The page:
In the latest episode of Fox Nation's "Deep Dive," Bill McGurn sat down with a panel of experts to discuss President Trump's long-awaited Middle East peace plan and why it stands out from those of previous administrations.
"What I think is different in this case is ... we've [previously] had a lot of photo ops ... some nice plans that were two to three pages," former George H.W. Bush official Don Bramer said, adding that previous proposals left much to be negotiated.
"What this is, is a detailed plan moving forward. It gives both sides a framework where ... they have a basis to compromise, make an agreement and move forward."
The plan, which took three years to draft, drew skepticism ahead of its unveiling as many have dubbed the conflict in the region to be virtually unsolvable. Previous administrations have tried and failed to bring both the Israelis and the Palestinians to the negotiating table.
Scott Feltman, executive VP of One Israel Fund, said that while we have seen "many peace plans in the last quarter-century," he is optimistic about the new proposal.
"For the first time, the existing [Israeli] settlements are recognized in writing, which lends to the falsehood that we were an occupying nation all these years," he said.
The plan proposes a Palestinian state in parts of the West Bank but would allow Israel to annex its settlements in the occupied territory. The plan would also allow the Palestinians to establish a capital on the outskirts of East Jerusalem but would leave most of the city under Israeli control.
"What's interesting to me is that this plan, as opposed to seeking things we wish for, it seems to be drawn up based on realities on the ground," McGurn said.
Fox Nation host Tammy Bruce highlighted Israel's support of a plan that provides defined borders.
"I think there are a couple of other things that are unique about this," she explained. "This is the first time where Israel is putting support behind a plan that provides defined borders, a real map that people can see. "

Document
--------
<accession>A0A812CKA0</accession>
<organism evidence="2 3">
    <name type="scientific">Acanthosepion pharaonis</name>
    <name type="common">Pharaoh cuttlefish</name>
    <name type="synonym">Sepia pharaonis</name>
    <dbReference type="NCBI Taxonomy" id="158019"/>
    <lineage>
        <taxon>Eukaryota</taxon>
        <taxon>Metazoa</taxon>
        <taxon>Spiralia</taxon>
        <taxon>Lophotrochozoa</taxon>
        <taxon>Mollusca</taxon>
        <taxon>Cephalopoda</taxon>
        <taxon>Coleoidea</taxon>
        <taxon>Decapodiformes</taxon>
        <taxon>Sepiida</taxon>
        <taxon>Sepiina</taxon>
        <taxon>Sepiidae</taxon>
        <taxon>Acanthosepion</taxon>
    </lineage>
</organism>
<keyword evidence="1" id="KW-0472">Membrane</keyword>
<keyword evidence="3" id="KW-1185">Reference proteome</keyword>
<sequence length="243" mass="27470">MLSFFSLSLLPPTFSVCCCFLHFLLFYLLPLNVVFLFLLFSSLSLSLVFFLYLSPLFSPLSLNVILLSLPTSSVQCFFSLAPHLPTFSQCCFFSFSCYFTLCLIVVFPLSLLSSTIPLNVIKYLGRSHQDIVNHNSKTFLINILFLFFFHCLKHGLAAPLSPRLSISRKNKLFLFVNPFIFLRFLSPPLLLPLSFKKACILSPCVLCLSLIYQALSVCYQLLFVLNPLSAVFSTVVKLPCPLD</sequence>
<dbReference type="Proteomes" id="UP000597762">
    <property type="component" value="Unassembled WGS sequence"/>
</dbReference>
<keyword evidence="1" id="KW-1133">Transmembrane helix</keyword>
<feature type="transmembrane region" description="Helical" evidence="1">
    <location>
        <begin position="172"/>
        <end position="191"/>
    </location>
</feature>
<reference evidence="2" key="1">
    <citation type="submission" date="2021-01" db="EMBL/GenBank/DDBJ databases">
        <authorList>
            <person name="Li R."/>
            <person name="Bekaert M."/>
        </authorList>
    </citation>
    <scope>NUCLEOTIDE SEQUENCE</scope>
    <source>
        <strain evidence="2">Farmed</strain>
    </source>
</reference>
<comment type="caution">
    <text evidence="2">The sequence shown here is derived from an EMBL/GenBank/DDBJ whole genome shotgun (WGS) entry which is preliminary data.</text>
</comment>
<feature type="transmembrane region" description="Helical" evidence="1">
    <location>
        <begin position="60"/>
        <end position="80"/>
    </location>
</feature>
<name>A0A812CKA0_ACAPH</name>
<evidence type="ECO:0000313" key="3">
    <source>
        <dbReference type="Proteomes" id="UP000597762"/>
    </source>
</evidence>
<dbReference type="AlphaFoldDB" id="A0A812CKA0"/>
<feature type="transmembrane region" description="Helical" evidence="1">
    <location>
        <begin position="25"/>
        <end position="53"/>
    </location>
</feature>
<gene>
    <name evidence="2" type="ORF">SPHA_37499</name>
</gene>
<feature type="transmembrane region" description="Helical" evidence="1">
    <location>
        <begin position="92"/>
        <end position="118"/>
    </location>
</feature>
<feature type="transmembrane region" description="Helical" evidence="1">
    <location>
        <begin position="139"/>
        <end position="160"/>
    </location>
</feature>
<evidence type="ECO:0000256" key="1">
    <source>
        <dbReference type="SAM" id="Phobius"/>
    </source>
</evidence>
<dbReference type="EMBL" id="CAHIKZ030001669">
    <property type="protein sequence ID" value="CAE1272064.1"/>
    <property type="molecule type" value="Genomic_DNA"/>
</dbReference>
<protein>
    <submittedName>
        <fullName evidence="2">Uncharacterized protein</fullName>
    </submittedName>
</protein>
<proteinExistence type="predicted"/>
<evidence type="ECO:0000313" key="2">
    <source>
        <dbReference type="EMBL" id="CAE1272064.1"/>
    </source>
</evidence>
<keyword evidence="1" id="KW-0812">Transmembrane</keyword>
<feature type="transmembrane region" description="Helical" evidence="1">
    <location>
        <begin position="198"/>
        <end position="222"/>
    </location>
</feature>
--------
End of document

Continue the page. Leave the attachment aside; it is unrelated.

"I think the other element that's new here is a Trumpian philosophy and activity that we're already seeing in the Middle East ... of what America is willing to put up with," Bruce added.
Palestinian officials publically rejected the plan Tuesday calling it "dead on arrival."
Feltman said he travels to the region frequently and questioned whether ordinary Palestinians truly oppose a deal that would enhance their quality of life and lead to significant opportunities for their families.
"There are many Palestinians who would be very supportive of improving their lives and jobs and opportunities and economic development," he said.
"Every living creature wants safety for their family, to live in peace and enjoy peace, and it looks reasonable and possible for the average Palestinian," Bruce chimed in.
Bruce also called for an "emotional movement" and an acceptance that peace in the region is attainable, albeit difficult.
"There has to be an emotional movement of recognizing 'Wait, this can occur' and that's when leadership changes," she said. "If leadership is a terrorist framework, then, of course, they're going to resist because they want the elimination of the Jewish people and the Jewish state."
The plan calls for a two-state solution which would be achieved only if Palestinians reach certain benchmarks laid out in the 180-page proposal. Those benchmarks include rooting out terrorism, stopping so-called “pay to slay” programs, implementing steps toward free speech and other political reforms.
"This plan says to the world we are providing something here that everyone can agree with and if there's resistance it's because in fact, this is about genocide."
"This plan says to the world we are providing something here that everyone can agree with and if there's resistance it's because in fact, this is about genocide," Bruce concluded.
"It's not really about a two-state solution which terrorists have never really wanted," she continued. "That's just been the excuse to further attack the Jewish people."
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